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About That Lopsided Clayton Kershaw/Edwin Jackson Matchup...

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... just how lopsided is it? I decided to look into this.

Harry How

Clayton Kershaw, by nearly every measure (ERA, ERA+, WAR, others) is the best pitcher in baseball this year.

Edwin Jackson, by the same measures, is the worst. (By a lot.)

The two will face each other Friday afternoon at Wrigley Field in a game that you'd think is almost 100 percent likely to be a Dodger win.

How many other times in baseball history have we had such a lopsided starting-pitcher matchup? I looked into that and have some answers. Here are the criteria I used. I limited this to the expansion era (since 1961); that's still more than 50 years' worth of matchups.

Since Kershaw has a 1.70 ERA and 210 ERA+ in 185 innings, I used those as benchmarks. Here are the pitchers who have done that since 1961:

Rk Player Year IP ERA+ Tm Lg G GS CG SHO GF W L W-L% ERA
1 Clayton Kershaw 2014 185.1 210 LAD NL 25 25 6 2 0 19 3 .864 1.70
2 Roger Clemens 2005 211.1 226 HOU NL 32 32 1 0 0 13 8 .619 1.87
3 Pedro Martinez 2003 186.2 211 BOS AL 29 29 3 0 0 14 4 .778 2.22
4 Pedro Martinez 2000 217.0 291 BOS AL 29 29 7 4 0 18 6 .750 1.74
5 Pedro Martinez 1999 213.1 243 BOS AL 31 29 5 1 1 23 4 .852 2.07
6 Pedro Martinez 1997 241.1 219 MON NL 31 31 13 4 0 17 8 .680 1.90
7 Roger Clemens 1997 264.0 222 TOR AL 34 34 9 3 0 21 7 .750 2.05
8 Kevin Brown 1996 233.0 215 FLA NL 32 32 5 3 0 17 11 .607 1.89
9 Greg Maddux 1995 209.2 260 ATL NL 28 28 10 3 0 19 2 .905 1.63
10 Greg Maddux 1994 202.0 271 ATL NL 25 25 10 3 0 16 6 .727 1.56
11 Roger Clemens 1990 228.1 211 BOS AL 31 31 7 4 0 21 6 .778 1.93
12 Dwight Gooden 1985 276.2 229 NYM NL 35 35 16 8 0 24 4 .857 1.53
13 Bob Gibson 1968 304.2 258 STL NL 34 34 28 13 0 22 9 .710 1.12
Provided by Baseball-Reference.com: View Play Index Tool Used
Generated 9/18/2014.

That's a solid list of dominant pitchers; you'll note that Sandy Koufax, who I expected to see in this list, isn't there. Reason: he pitched in a dominant pitchers' era where his ERA+ wasn't high enough to make this list. Bob Gibson dominated 1968 so thoroughly that he made it, along with other Cy Young Award winners.

Edwin Jackson has the highest ERA (6.09) and lowest ERA+ (63) among starting pitchers with at least 139 innings this year -- Jackson no longer makes the "qualified" list with his time on the DL. So I also looked for pitchers who matched those numbers, or came close.

I searched only for games after September 1, because for the purposes of doing this I wanted to have the "good" and "bad" pitchers to have well-established those traits for the seasons I was looking up. Also, it would likely take until September to pile up as many innings as Kershaw and Jackson have this year.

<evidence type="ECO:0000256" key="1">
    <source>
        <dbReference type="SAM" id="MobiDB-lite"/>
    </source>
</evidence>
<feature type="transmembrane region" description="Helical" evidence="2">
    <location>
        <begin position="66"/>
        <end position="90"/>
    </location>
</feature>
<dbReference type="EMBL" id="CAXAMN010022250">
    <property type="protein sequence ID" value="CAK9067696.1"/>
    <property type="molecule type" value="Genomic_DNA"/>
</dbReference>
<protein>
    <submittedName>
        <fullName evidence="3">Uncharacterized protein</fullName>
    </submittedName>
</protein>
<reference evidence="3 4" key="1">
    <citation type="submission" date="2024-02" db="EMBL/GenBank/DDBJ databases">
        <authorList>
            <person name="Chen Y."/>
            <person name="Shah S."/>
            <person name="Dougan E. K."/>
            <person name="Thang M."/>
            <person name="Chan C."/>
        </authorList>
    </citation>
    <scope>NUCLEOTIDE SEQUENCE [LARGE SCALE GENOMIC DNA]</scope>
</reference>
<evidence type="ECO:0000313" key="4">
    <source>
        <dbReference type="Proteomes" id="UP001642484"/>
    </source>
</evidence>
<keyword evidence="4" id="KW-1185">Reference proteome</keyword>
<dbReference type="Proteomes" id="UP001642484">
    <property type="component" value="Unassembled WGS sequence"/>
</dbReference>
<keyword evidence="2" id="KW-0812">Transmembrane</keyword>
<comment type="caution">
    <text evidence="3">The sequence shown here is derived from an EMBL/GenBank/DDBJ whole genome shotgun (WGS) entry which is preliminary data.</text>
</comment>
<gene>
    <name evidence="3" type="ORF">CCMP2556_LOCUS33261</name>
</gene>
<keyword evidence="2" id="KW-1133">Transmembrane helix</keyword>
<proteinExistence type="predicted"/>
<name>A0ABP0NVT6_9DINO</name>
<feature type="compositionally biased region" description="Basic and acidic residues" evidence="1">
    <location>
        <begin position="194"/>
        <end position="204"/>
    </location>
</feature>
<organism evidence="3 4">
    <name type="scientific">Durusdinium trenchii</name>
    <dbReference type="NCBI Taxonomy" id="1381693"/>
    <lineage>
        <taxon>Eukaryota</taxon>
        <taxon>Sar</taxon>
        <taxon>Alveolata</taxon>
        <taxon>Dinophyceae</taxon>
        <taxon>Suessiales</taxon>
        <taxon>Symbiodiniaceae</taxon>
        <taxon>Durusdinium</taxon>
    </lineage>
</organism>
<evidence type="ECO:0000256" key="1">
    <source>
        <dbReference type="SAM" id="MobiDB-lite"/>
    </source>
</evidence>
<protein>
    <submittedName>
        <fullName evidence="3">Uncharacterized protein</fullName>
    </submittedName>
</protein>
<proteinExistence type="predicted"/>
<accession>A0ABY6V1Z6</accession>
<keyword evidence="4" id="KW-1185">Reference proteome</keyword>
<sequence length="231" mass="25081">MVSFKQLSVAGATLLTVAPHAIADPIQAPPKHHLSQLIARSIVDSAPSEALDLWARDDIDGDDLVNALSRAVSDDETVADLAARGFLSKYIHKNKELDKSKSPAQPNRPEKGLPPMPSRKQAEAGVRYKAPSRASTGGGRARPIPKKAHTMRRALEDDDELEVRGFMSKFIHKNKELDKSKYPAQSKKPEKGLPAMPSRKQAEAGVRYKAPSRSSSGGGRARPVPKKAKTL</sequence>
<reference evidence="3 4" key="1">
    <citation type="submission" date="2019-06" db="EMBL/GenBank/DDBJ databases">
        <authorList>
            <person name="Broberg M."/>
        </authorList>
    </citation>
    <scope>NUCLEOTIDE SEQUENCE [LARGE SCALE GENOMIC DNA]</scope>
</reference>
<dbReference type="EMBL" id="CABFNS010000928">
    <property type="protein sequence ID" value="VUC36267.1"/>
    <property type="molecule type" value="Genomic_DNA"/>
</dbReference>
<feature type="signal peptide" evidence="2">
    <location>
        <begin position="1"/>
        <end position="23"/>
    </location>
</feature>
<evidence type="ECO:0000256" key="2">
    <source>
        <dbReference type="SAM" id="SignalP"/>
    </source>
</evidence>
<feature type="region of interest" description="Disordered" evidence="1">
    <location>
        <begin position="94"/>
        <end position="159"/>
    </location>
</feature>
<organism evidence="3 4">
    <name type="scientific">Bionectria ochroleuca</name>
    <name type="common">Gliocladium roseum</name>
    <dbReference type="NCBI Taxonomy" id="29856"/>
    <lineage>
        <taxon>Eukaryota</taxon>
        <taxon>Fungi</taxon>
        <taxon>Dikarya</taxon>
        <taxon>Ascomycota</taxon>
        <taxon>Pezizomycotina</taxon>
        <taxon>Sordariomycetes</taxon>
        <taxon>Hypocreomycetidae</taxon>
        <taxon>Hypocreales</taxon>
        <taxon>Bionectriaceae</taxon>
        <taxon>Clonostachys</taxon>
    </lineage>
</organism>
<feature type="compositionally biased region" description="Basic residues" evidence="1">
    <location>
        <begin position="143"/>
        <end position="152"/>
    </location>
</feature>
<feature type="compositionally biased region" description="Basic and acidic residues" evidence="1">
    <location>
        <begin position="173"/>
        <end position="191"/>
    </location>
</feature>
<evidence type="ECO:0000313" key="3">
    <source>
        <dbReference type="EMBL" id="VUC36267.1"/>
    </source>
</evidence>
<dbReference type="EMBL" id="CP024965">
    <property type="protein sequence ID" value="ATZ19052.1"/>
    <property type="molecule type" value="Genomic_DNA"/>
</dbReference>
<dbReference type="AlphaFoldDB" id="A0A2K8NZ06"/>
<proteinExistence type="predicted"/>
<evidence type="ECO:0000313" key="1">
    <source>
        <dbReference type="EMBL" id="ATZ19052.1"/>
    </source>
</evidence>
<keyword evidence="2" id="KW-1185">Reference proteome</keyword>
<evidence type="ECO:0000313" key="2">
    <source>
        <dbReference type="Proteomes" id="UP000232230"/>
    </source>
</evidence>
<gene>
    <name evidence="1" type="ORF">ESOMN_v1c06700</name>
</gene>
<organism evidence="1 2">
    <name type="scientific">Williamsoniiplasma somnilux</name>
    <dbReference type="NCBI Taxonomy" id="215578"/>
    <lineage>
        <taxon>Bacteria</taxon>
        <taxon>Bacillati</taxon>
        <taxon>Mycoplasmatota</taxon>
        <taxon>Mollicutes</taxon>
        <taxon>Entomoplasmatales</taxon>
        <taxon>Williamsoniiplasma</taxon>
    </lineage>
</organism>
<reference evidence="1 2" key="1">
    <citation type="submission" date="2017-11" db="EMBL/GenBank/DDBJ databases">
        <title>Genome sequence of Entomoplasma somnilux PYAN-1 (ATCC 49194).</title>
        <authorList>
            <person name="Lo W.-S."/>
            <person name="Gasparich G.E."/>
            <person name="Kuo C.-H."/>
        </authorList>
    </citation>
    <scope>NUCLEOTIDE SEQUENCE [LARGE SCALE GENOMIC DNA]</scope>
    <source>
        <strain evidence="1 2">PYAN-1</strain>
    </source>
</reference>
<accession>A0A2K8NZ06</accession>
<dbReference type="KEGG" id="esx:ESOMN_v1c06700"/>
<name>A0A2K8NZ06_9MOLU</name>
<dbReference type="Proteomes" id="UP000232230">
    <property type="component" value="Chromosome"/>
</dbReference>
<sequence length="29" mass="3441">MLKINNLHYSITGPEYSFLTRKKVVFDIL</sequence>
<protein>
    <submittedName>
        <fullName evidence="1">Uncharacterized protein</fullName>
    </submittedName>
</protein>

There have been a few games matching these top pitchers with bad ones, but many of them were against pitchers in their rookie years, guys making their only start of the year, and things similar to that, that disqualify them from being "lopsided" by my definition.

I have found two games in the expansion era that qualify under these terms: the best starting pitcher in baseball against the worst, in a September game. Don't click on the boxscore links until you read the pitcher descriptions below.

September 9, 1996, Kevin Brown (Marlins) vs. Paul Wilson (Mets). Brown, in his first year with the Marlins, would go on to lead the N.L. in ERA, shutouts, WHIP and ERA+ and finish second in Cy Young voting. Wilson had the worst ERA+ (75) of any N.L. pitcher in 1996 who threw as many innings as he did (149).

September 20, 2000, Pedro Martinez (Red Sox) vs. Steve Woodard (Indians). Pedro's 2000 season, his second straight Cy Young season for Boston, is considered one of the best pitching years in modern baseball history. Woodard, a journeyman, posted a 5.85 ERA and 80 ERA+ splitting 147⅔ innings between the Indians and Brewers.

I think my request for you to not click on the links might have given it away. In both of those mismatches, the lesser pitcher outpitched the better one, though in the Woodard vs. Pedro game, Martinez also threw very well.

Perhaps you might have somewhat different criteria for looking at this sort of thing, but I think this is a reasonable way of comparing the Kershaw vs. Jackson matchup scheduled for tomorrow with some past games.

I'm certainly not saying that Edwin Jackson will outpitch Clayton Kershaw at Wrigley Field Friday afternoon; in fact, I think that almost certainly won't happen. Just that it's possible. Because baseball.